Little Mavs Academy Has Mission To Serve Children

Photo of Little Mavs participants and volunteers interacting in an activity.

A University of Texas at Arlington researcher has made it her mission to instill invaluable skills and confidence in young North Texans. She said it all started with her own experience in sports.

Photo of Priscila Tamplain, UTA associate professor of kinesiology
Priscila Tamplain

"I was a clumsy child who always wanted to play sports but couldn't do it," said Priscila Tamplain, associate professor of kinesiology in the College of Nursing and Health Innovation and director of the Motor Development Lab at UTA. "When I started doing research, it was a natural fit for me to study kids with coordination problems.

Tamplain's interest and passion led her to start the Little Mavs Movement Academy, a program aimed at improving motor skills and abilities in children ages 4-13 with motor or developmental disabilities. The academy is now in its 12th year.

The idea came to Tamplain when she spoke with the parent of a child who was being tested as part of her research. The parent wanted to know of any programs that could help develop her son's motor skills.

"There were no programs that could work with him," Tamplain said. "I think my need to be able to do something to serve the community with those sorts of requests pushed me to create Little Mavs."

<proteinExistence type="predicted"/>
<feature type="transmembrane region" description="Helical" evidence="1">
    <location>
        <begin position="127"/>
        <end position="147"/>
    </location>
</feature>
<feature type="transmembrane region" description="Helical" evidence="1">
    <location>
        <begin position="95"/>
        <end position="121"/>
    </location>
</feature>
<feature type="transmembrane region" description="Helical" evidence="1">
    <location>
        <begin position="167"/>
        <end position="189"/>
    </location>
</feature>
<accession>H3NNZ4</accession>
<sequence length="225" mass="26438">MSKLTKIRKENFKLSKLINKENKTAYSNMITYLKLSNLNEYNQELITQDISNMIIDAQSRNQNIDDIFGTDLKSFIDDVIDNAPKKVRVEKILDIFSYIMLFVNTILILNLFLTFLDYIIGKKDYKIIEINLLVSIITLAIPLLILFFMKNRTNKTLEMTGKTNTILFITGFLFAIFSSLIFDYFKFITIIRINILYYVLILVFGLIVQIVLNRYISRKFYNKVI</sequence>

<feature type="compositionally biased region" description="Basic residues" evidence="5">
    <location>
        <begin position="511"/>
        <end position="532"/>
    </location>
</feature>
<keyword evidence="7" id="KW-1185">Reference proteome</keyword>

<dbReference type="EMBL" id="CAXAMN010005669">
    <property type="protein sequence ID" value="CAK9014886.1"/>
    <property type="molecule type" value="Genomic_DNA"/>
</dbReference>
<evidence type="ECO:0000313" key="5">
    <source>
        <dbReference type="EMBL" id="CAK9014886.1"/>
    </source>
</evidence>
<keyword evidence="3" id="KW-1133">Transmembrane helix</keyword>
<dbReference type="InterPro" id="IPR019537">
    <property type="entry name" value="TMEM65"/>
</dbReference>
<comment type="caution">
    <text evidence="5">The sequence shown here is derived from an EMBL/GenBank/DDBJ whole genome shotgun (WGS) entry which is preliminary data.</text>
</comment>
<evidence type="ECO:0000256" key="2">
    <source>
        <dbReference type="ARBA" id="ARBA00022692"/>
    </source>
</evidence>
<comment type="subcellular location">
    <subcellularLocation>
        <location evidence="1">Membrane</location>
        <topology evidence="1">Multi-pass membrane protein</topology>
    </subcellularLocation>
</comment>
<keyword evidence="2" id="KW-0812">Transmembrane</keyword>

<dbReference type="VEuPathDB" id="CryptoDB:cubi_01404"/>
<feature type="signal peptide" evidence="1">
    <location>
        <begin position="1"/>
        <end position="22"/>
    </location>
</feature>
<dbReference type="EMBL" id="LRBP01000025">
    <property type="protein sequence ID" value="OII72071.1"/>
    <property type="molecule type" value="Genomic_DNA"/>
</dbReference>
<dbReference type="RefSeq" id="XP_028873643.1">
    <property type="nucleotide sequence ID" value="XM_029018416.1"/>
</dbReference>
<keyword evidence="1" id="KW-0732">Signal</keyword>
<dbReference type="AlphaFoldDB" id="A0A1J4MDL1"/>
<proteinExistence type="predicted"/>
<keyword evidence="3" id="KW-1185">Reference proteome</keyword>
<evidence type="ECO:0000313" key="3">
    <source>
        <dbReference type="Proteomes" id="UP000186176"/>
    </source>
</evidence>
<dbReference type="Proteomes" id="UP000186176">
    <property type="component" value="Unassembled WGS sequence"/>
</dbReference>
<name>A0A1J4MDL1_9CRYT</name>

The academy started with six children in 2012. Through word of mouth, it now welcomes about 30 every semester, with some parents driving as far as an hour and a half to attend.

Photo of UTA student Victoria Castillo
Victoria Castillo

By participating, kids are not only developing their motor skills, but their confidence as well.

"Higher confidence and self-esteem are all related to lower anxiety and depression rates, which in adolescence and adulthood are at epidemic levels," Tamplain said. "If you have good motor skills, you'll be able to join in activities that are fun."

That fun extends to UTA students as well. Through internships and volunteer opportunities with Little Mavs, they get to plan activities and interact with the children and their parents. It's real-world experience they gain on their way to careers in kinesiology and public health.

Victoria Castillo, who graduated in May with a bachelor's degree in public health, said the mission of Little Mavs and the opportunity to work with children attracted her to the program. She is determined to see kids reach their full potential and fight what she said is a negative stigma around people with autism and other developmental disabilities.

"Every child is unique," Castillo said. "The biggest thing is bringing more awareness and proving that every child deserves the opportunity to grow."

Photo of Little Mavs participants playing games
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